A warmer-than-usual spring has given Minnesota fruit and vegetable suppliers a look at the bright side.

“It’s been great, the first year I’ve been excited to be in Minnesota in March,” said Adam Gamble, general manager of North Country Produce, a subsidiary of Russ Davis Wholesale, Inver Grove Heights, Minn.

The weather cooled off to a more typical damp coolness in late April and early May, but nevertheless, the state got an early start on spring with snow off the ground weeks before usual.

“People tend to buy a little more fruit when the sun is out and when it’s warm enough to go outside,” Gamble said. “I think it (the weather) helped some, but some stuff gets going later on in May, so it doesn’t help that much in March.”

But not all is sunshine and roses in the Twin Cities. The mayor’s recent battle with the city’s budget — complete with potential layoffs for government employees — is a sign that, like most of the country, the economy is still on the rocks.

Consumers shop around more

As retailers and restaurants have been fighting for consumers’ food dollars, produce suppliers have been fighting for retail and foodservice business. Although there aren’t any significant additions to the competitive marketplace, there is strong competition.

“A lot of what we’re seeing with customers is there is a lot more shopping,” said Mike McLeod, produce manager for Cloquet, Minn.-based Upper Lakes Foods, a foodservice supplier.

McLeod said it’s not rare for five suppliers to be working on one account.

“People are a lot more aware of and in tune with what they’re buying,” McLeod said. “They’re definitely getting smarter and smarter.”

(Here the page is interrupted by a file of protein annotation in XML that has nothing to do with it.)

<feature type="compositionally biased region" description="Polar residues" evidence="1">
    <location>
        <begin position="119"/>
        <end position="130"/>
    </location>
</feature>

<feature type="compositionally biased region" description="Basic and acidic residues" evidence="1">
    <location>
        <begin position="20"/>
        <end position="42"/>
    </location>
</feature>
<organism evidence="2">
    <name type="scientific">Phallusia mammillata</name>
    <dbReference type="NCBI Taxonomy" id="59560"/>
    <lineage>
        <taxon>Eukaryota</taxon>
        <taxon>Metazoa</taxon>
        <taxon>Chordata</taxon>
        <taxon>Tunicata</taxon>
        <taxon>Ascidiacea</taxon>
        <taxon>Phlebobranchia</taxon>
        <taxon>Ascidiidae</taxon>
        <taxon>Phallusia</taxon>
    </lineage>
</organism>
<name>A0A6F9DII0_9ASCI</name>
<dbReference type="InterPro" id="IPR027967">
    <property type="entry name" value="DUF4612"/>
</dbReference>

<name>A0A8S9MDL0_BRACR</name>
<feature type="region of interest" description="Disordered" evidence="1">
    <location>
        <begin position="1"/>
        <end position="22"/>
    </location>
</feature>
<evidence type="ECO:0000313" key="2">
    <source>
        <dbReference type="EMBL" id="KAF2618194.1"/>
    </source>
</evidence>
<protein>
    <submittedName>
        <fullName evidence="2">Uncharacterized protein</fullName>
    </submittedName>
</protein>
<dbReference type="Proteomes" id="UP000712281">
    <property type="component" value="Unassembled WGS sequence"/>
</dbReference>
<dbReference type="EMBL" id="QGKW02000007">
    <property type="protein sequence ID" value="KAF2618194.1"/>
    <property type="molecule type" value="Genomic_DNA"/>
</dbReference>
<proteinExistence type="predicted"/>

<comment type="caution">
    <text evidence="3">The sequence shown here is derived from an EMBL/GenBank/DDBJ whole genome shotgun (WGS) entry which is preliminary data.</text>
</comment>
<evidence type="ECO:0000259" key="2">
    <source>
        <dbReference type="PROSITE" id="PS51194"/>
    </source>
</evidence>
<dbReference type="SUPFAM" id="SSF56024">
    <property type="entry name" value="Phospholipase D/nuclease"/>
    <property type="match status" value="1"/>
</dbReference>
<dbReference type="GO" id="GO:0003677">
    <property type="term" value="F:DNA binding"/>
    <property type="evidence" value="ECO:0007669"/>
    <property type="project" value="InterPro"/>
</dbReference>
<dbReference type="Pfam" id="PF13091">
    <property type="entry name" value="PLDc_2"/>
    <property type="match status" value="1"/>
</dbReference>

Customers are more aware of new products and more likely to try new products, McLeod said.

“There are customers asking for stuff they’ve seen right off Food Network, whereas in the past it’s just been lettuce and tomatoes, and that’s what you were looking for,” McLeod said. “Everyday I get a call for something goofy.”

The culinary scene is fast-paced in the Twin Cities, said Kevin Hannigan, vice president of St. Paul, Minn.-based J&J Distributing Inc.

The cities had at least a handful of chefs up for James Beard awards this year, one of the top honors in the culinary field.

“It’s really a fast-moving culture,” Hannigan said. “Life is good for food distributors.”

Gamble said he has seen multiple approaches to improve sales on the retailer’s end.

“Some carry less variety, focus on grades that have lower retail price points, and try to increase movement,” he said. “Then there are people who have gone the other direction, offering more variety.”

North Country Produce has a broad and diverse customer base, so it has to be able to work with either tactic, Gamble said.

Some of the variable markets for tomatoes, onions and romaine this year are still affecting Minnesota wholesalers and distributors.

“We’re in the tomato business, so it affected us directly,” Gamble said. “And onions were very, very difficult.”

Brings Co., an onion repacker that is now part of H. Brooks & Co., New Brighton, Minn., has been working with variable onion markets all spring.

“It’s been an incredible spring. I’ve never seen anything like it in 30 years,” said Pat Coan, president. “I’m really glad we have the relationships we have with our growers around the country.”

Even with Texas entering the onion market, supplies weren’t yet where they needed to be in early May, Coan said.

“Texas doesn’t have enough crop either,” Coan said. “Arizona’s starting to open up, and Southern California.”


Although rumors of an economic recovery are plentiful, no one in the Twin Cities is willing to bet on a quick turnaround quite yet.

“A lot of people have lost their jobs, so it’s hard to say,” Hannigan said.

This year is already looking better than years past for Co-op Partners Warehouse, the distribution arm of The Wedge Co-op, Minneapolis.

“Sales are up 22% over last year,” said Tom Rodmyre, warehouse manager.

Rodmyre attributes the growth to people staying at home for more meals and being more conscious about their health.

“The economy here is picking up a little bit,” said Phillip Brooks, chef executive officer of H. Brooks & Co.

For Fridley, Minn.-based Roland Marketing, with its core business in staple items like potatoes, corn, apples and oranges, the economic downturn has had a minimal effect, said Dan Meuers, chief operating officer.